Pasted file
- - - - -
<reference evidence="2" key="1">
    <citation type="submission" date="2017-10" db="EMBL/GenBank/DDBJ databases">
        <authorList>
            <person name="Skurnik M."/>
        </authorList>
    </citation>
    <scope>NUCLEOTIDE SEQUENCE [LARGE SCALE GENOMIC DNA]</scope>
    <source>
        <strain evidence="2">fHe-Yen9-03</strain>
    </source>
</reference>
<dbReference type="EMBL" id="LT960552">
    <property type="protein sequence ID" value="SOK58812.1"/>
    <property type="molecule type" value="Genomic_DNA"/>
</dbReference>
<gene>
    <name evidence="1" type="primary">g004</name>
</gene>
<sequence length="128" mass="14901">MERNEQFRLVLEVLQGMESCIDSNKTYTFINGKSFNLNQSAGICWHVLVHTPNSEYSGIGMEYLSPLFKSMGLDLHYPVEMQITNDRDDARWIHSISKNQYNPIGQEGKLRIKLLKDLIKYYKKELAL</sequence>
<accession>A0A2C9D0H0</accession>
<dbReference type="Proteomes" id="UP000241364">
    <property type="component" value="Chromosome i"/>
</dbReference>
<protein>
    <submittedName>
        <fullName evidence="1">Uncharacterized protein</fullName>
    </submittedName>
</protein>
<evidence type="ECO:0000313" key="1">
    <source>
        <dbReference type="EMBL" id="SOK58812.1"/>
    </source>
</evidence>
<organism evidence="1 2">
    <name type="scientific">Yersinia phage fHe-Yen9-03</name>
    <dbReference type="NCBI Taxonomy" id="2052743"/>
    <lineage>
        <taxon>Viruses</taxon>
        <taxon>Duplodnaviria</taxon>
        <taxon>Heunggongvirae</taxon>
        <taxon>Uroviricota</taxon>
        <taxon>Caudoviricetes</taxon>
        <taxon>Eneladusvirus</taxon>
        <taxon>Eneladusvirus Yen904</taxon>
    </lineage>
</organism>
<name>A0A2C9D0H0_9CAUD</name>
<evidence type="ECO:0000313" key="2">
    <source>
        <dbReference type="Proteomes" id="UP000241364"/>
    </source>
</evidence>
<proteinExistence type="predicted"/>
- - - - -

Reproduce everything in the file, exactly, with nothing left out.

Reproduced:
<reference evidence="2" key="1">
    <citation type="submission" date="2017-10" db="EMBL/GenBank/DDBJ databases">
        <authorList>
            <person name="Skurnik M."/>
        </authorList>
    </citation>
    <scope>NUCLEOTIDE SEQUENCE [LARGE SCALE GENOMIC DNA]</scope>
    <source>
        <strain evidence="2">fHe-Yen9-03</strain>
    </source>
</reference>
<dbReference type="EMBL" id="LT960552">
    <property type="protein sequence ID" value="SOK58812.1"/>
    <property type="molecule type" value="Genomic_DNA"/>
</dbReference>
<gene>
    <name evidence="1" type="primary">g004</name>
</gene>
<sequence length="128" mass="14901">MERNEQFRLVLEVLQGMESCIDSNKTYTFINGKSFNLNQSAGICWHVLVHTPNSEYSGIGMEYLSPLFKSMGLDLHYPVEMQITNDRDDARWIHSISKNQYNPIGQEGKLRIKLLKDLIKYYKKELAL</sequence>
<accession>A0A2C9D0H0</accession>
<dbReference type="Proteomes" id="UP000241364">
    <property type="component" value="Chromosome i"/>
</dbReference>
<protein>
    <submittedName>
        <fullName evidence="1">Uncharacterized protein</fullName>
    </submittedName>
</protein>
<evidence type="ECO:0000313" key="1">
    <source>
        <dbReference type="EMBL" id="SOK58812.1"/>
    </source>
</evidence>
<organism evidence="1 2">
    <name type="scientific">Yersinia phage fHe-Yen9-03</name>
    <dbReference type="NCBI Taxonomy" id="2052743"/>
    <lineage>
        <taxon>Viruses</taxon>
        <taxon>Duplodnaviria</taxon>
        <taxon>Heunggongvirae</taxon>
        <taxon>Uroviricota</taxon>
        <taxon>Caudoviricetes</taxon>
        <taxon>Eneladusvirus</taxon>
        <taxon>Eneladusvirus Yen904</taxon>
    </lineage>
</organism>
<name>A0A2C9D0H0_9CAUD</name>
<evidence type="ECO:0000313" key="2">
    <source>
        <dbReference type="Proteomes" id="UP000241364"/>
    </source>
</evidence>
<proteinExistence type="predicted"/>